You have an appointment in HR with Nancy Nurse. She is being investigated for 1) having the highest narcotic usage on the unit; 2) wasting the most narcotics of any nurse on the unit; 3) missing narcotics (removed from medication administration machine, but no record of administration); 4) medicating other nurses’ patients without their request; and 5) patient complaints.
How do you coach this nurse prior to the investigatory meeting? Will you ask her to tell you/the employer whether or not she is diverting drugs? What can you offer her if you believe she may have an issue with drugs?
Is there a privilege for communication between a union steward and a nurse? What is privilege? Privilege is defined by Black’s Law Dictionary as “A special legal right, exemption, or immunity granted to a person or class of persons…” If a legal privilege exists, the person holding the privilege does not have to testify about what he/she knows and does not have to provide certain evidence to the court during the discovery phase of a lawsuit.
Some well known legal privileges are marital, physician-patient, attorney-client, psychotherapist-patient and clergy privilege. There is, at this time, limited union steward-member privilege in certain states. Union stewards, in their role, are often like an attorney, investigating and defending/advocating for the member in a disciplinary or other matter. Some states, like Illinois for example, have had legislative action or case law determine that there is such a privilege for a union steward who obtains information while working in his/her official union capacity.
The National Labor Relations Board (NLRB) allows for a privilege where it has prohibited demands by an employer to discover confidential union member-union steward communication during the grievance process. While it may be expected that there is a privilege on communication-related to employment, what about allegations of a criminal nature?
If Nancy disclosed to you that she is diverting drugs, what do you do? What is your responsibility now that you know? First of all, under the Minnesota Nurse Practice Act (NPA), there is a reporting obligation. As a licensed professional you ‘shall’ report any knowledge of conduct that may be grounds for discipline by any nurse, including grounds that the nurse may not be fit to practice safely. So could you, as the union steward, get in trouble for not reporting? Additionally, diversion is a crime and the nurse could be prosecuted for 5th Degree Felony Drug Possession. Could the union steward be called to testify against the nurse?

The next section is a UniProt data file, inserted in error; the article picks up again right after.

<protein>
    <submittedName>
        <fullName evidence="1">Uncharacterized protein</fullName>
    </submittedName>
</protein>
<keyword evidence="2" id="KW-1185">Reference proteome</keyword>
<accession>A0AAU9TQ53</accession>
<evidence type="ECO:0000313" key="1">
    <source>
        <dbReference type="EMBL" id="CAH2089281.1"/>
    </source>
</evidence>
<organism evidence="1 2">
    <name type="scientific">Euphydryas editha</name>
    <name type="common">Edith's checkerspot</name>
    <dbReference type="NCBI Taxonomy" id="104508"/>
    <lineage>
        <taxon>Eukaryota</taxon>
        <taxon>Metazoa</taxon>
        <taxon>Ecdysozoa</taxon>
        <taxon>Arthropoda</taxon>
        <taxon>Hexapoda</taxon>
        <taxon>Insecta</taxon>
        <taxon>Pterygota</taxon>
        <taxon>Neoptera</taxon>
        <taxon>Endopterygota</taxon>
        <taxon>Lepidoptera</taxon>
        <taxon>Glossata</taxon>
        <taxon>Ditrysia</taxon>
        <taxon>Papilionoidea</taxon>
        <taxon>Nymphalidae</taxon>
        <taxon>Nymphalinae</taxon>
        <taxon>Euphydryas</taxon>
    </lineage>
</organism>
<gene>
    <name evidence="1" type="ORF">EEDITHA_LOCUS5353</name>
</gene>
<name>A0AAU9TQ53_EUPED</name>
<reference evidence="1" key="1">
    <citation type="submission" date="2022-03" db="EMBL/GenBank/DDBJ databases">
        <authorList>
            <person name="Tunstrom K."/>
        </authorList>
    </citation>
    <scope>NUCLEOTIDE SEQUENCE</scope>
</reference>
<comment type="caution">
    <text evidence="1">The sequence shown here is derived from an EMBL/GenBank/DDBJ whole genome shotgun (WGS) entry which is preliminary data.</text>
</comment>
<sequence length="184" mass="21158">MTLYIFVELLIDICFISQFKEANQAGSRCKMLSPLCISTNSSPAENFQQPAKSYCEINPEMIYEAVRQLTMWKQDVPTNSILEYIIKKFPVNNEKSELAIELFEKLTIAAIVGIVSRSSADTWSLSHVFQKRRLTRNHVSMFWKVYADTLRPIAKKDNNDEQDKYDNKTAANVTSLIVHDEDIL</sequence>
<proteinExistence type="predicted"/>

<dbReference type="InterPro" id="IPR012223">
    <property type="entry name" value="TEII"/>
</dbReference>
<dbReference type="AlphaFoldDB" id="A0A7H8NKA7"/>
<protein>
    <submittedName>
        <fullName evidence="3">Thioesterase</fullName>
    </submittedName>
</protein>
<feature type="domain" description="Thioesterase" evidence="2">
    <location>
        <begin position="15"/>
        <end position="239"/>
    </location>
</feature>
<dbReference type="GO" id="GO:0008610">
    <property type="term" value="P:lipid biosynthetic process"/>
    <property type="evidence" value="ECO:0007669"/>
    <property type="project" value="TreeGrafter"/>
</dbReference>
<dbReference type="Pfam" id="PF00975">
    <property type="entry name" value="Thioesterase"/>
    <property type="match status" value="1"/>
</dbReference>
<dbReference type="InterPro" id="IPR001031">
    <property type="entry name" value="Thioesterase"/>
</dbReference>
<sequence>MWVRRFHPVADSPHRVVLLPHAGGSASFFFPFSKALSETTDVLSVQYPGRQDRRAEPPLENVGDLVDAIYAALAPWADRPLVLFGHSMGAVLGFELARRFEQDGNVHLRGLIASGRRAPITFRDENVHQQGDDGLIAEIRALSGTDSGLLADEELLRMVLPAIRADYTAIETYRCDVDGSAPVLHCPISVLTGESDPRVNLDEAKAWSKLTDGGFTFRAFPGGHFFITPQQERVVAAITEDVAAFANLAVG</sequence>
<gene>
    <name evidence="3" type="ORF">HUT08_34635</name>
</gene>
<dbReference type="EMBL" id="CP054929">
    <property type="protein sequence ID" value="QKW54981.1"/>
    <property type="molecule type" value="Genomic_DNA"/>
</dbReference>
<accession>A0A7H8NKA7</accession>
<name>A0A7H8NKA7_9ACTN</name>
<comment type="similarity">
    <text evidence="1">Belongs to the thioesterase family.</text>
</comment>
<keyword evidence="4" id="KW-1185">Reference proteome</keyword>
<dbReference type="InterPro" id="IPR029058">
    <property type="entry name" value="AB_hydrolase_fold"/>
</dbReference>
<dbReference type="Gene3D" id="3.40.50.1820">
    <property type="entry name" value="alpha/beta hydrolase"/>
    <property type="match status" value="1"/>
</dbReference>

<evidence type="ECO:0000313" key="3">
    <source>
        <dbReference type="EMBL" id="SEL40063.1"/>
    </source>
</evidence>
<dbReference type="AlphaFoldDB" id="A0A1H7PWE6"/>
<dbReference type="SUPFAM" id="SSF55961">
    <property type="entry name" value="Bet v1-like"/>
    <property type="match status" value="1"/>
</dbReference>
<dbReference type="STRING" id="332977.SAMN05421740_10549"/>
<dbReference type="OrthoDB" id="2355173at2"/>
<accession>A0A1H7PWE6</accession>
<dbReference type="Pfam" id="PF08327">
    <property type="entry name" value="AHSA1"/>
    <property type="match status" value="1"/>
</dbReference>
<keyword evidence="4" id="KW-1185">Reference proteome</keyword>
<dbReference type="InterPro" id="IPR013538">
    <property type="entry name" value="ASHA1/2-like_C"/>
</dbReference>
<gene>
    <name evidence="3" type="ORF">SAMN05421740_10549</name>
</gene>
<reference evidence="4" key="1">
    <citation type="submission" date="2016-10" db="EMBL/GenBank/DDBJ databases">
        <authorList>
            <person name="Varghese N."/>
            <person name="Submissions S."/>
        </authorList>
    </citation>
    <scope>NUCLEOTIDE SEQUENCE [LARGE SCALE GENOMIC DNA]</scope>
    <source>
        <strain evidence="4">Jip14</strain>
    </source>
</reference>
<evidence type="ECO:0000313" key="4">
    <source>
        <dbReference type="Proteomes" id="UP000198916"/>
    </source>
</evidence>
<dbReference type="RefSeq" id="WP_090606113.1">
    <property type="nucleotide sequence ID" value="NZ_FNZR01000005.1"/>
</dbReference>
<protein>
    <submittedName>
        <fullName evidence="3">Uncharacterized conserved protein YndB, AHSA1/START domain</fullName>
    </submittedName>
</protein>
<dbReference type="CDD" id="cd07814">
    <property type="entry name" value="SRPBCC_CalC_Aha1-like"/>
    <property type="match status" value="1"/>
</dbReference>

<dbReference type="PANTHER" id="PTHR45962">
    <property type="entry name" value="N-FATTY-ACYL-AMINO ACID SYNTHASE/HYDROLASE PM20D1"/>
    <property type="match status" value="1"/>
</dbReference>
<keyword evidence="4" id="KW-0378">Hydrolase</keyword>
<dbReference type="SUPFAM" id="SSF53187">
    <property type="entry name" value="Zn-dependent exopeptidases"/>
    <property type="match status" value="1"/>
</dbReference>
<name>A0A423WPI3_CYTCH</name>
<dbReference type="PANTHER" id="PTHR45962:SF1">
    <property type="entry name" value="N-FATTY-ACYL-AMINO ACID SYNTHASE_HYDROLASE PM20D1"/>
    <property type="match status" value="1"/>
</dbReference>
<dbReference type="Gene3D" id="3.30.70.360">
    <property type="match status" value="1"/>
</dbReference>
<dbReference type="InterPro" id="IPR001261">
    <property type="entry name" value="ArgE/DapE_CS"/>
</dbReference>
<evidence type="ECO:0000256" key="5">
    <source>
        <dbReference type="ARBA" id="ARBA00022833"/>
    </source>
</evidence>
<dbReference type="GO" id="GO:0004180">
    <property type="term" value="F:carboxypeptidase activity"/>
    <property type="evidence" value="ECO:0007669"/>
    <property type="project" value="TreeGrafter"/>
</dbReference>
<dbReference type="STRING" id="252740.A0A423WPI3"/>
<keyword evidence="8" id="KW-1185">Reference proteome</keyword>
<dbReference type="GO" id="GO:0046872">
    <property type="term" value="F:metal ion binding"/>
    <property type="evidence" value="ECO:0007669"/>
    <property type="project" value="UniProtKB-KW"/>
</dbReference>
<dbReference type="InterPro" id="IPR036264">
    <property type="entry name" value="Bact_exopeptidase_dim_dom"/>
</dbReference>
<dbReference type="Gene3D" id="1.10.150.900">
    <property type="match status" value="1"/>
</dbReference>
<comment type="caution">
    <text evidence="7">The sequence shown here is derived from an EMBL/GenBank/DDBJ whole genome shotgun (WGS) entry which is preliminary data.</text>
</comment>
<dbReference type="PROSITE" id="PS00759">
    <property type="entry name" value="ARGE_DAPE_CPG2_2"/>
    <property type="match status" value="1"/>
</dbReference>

A small group of attorneys who represent nurses at the Minnesota Board of Nursing meet quarterly to discuss such issues. This group has determined that best practice may be, NOT to ask the question about diversion and certainly NOT to allow the nurse to admit to diversion, thereby giving up their 5th amendment right against self-incrimination.
Attorneys who represent nurses across the country (The American Association of Nurse Attorneys (TAANA)), have questioned some union steward’s knowledge regarding this topic. The unknowing steward, who only has the best intentions, may unwittingly be damaging the nurse member’s defense in a potential future criminal matter if they request disclosure of criminal activity from the nurse.
I’ve provided this information/education to MNA union chairs during several MNA training sessions. Additionally, in August I, along with MNA staff, spoke to MNA members and attorneys at the TAANA national convention post-conference seminar held in Minneapolis. There I discussed how union stewards can assist members by having knowledge about the NPA, as well discussing recent law regarding obtaining witness statements. Unions and attorneys representing nurses in licensure must all work together to ensure the best representation possible, beginning at the workplace and through whatever actions may follow.